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Transcript of remarks by CE at media session

Following is the transcript of remarks by the Chief Executive, Mrs Carrie Lam, at a media session this afternoon (June 15):

Reporter: Mrs Lam. Is this really, as you suggest, about a misunderstanding? Are so many Hong Kong citizens really that easily confused? Or is this more about a problem that the people of Hong Kong deeply distrust the Central Government in Beijing, and many of them see your government as not really representing them, but representing the interests of the Central Government in Beijing? Thank you.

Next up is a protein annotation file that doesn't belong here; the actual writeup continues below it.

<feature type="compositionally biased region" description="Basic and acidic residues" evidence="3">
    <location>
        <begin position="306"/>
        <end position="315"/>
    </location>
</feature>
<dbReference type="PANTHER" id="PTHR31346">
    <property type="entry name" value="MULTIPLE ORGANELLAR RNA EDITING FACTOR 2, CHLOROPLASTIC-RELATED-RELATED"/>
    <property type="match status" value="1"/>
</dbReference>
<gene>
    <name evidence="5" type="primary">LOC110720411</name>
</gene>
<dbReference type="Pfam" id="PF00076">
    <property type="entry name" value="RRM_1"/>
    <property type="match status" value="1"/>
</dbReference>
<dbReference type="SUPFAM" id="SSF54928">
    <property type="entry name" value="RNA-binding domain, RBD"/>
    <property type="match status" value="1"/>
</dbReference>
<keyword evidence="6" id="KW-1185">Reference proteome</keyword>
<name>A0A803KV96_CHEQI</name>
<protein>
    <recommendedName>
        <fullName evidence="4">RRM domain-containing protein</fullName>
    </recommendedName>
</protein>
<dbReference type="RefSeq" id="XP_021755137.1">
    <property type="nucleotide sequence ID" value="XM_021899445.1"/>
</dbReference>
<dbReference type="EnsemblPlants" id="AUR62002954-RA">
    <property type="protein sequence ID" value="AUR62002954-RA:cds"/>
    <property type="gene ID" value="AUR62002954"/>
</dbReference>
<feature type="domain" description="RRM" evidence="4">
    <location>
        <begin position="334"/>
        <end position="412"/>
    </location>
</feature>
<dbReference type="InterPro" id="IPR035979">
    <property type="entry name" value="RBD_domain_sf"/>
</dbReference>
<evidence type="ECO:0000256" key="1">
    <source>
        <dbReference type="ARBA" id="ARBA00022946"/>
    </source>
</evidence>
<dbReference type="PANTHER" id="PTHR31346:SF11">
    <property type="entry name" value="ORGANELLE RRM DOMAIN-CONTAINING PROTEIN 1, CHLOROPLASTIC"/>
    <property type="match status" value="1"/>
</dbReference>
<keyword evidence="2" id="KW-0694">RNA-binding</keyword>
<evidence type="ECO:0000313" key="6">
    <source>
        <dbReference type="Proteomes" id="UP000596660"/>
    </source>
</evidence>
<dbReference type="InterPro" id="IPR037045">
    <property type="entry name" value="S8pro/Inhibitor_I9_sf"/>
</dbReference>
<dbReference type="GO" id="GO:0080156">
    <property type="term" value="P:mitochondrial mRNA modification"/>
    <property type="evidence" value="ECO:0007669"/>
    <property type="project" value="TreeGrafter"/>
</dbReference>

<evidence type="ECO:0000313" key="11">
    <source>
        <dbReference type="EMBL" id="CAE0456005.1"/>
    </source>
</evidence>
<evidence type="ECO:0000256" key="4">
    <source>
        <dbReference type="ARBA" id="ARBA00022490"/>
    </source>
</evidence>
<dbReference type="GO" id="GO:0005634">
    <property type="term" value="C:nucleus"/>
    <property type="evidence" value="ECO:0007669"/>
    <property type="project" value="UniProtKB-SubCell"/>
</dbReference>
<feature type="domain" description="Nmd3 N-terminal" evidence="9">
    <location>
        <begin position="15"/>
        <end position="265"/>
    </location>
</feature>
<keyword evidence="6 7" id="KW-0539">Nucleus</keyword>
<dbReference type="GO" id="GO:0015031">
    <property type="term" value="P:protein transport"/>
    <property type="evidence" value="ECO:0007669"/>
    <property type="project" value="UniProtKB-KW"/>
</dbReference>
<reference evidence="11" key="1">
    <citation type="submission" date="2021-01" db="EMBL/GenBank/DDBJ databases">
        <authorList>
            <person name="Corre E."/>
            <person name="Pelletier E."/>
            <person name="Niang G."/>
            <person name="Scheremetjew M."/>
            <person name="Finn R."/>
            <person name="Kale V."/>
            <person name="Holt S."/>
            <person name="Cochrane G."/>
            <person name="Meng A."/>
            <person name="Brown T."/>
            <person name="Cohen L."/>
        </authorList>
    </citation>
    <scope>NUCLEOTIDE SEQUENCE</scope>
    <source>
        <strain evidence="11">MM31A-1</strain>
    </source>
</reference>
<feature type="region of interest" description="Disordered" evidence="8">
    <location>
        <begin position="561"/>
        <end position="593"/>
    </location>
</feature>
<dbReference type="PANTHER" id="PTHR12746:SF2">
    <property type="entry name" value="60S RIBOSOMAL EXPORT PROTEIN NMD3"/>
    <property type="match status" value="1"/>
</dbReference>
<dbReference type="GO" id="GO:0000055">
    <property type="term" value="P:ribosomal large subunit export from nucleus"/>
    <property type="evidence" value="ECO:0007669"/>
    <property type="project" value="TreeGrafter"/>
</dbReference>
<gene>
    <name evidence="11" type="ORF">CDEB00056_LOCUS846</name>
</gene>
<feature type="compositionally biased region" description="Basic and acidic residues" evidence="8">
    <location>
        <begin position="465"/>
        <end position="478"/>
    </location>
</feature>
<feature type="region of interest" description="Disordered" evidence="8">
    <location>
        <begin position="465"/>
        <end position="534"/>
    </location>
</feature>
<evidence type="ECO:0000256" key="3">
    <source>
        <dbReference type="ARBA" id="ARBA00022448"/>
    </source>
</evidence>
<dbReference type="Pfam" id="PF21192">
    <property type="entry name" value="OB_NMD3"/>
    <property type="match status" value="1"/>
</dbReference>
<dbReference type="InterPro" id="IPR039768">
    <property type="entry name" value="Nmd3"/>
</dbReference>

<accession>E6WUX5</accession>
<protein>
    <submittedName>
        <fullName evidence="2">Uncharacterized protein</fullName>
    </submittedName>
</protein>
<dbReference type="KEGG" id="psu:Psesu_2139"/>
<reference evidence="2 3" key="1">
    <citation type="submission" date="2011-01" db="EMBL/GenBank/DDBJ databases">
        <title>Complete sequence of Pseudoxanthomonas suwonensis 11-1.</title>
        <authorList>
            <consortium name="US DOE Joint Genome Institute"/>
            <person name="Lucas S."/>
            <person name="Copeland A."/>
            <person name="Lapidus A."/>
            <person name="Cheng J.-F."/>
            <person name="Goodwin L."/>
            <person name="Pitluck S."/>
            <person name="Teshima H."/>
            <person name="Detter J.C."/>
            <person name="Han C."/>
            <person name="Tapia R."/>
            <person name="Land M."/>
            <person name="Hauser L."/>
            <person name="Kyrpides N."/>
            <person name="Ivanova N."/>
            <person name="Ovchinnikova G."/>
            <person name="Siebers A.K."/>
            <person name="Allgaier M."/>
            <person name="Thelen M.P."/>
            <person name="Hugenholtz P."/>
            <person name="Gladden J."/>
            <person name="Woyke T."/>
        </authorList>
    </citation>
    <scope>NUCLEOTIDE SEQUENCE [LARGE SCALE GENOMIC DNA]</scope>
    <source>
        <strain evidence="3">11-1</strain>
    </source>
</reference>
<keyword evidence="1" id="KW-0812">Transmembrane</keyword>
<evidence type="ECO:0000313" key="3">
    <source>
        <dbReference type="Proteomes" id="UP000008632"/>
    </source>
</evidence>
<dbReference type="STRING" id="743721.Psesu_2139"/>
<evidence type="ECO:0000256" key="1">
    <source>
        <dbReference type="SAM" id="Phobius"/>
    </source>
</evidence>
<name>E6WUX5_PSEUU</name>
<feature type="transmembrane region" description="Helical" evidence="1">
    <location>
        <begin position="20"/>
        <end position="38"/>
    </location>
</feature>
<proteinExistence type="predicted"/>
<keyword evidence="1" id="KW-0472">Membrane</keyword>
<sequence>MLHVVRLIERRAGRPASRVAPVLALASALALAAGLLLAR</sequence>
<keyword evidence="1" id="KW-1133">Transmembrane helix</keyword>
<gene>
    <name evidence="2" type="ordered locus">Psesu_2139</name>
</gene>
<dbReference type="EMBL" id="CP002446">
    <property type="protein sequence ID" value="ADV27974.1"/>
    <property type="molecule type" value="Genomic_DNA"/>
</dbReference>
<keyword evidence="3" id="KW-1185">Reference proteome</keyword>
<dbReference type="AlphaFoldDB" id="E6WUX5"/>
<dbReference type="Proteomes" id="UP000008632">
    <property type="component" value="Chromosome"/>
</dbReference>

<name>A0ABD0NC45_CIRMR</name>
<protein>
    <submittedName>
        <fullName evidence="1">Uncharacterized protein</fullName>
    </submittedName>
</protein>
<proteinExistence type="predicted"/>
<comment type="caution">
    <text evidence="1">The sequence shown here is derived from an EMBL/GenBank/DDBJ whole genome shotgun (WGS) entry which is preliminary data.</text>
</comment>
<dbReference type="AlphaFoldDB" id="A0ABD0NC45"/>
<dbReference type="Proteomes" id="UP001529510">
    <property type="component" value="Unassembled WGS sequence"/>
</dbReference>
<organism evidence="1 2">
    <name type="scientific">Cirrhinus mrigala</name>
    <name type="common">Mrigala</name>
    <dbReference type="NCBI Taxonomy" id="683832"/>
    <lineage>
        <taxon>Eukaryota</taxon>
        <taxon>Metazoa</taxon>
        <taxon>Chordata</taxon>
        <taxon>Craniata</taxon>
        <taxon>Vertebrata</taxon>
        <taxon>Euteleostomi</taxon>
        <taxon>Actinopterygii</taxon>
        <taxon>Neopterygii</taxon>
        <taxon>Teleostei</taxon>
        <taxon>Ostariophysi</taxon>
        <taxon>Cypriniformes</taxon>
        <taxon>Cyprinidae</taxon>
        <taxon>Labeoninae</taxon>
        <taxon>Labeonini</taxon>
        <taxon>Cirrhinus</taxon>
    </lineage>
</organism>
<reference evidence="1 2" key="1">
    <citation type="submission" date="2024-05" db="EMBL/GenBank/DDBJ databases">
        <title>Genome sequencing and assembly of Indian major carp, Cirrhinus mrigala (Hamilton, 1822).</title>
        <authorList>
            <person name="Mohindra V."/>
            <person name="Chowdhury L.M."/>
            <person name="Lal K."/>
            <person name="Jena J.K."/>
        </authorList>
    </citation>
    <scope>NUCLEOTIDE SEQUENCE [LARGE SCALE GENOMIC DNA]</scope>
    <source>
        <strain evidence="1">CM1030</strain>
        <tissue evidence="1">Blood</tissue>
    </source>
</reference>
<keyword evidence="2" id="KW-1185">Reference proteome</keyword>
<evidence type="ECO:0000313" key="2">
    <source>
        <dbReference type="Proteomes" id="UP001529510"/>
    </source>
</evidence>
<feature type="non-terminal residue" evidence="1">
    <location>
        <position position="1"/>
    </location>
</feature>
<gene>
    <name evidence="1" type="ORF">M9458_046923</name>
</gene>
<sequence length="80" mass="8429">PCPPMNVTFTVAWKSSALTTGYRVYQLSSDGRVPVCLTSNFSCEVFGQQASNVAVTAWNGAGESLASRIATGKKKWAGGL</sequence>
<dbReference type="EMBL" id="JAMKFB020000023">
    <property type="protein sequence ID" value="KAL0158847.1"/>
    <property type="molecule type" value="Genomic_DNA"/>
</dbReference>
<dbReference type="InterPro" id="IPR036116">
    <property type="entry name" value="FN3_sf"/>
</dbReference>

Chief Executive: First of all, as you will notice, I have not used that term “misunderstanding”. I was saying that we have not done sufficiently to explain and allay fears and concerns. Of course it is difficult for me as the Chief Executive standing here to evaluate the causes of that resistance or fear or concerns about this bill. But I would confess, as I did in a statement on Wednesday, that in the past years or so we have seen this sort of situation where there’s major confrontation, and very often the issue that has given rise to that confrontation has a Mainland dimension. I’m sure you can name a few, and I can name a few. But no matter what, when there is that concern, that fear, I think everyone should be given an opportunity to increase their confidence, to allay their concerns, so that if it is a good thing for Hong Kong then we get it done. This is exactly what happened to the co-location legislation last year. We have a high-speed train, 26 kilometres, that is ready to go, but in order to achieve the effectiveness of a high-speed train in that sort of circumstances, we need co-location of the Mainland and Hong Kong CIQ (Customs, Immigration, Quarantine)facilities. That would necessitate Mainland law enforcement bodies to operate on Hong Kong territory. We went through a very elaborate process, a three-stage elaborate process, to allay the original concerns and fears about that sort of situation where Mainland officers could come down to Hong Kong to enforce the law. You could say that I originally also harboured that sort of wish, that through intensive discussion and explanation and legal safeguards we could overcome that concern and get this good thing done, because the purpose and intent of the legislative amendment has been accepted by many people. I’m sure BBC, because you are very international, you must have been reporting on a lot of anti-money laundering, anti-terrorist financing. That sort of legal assistance on a mutual basis between jurisdictions is extremely important.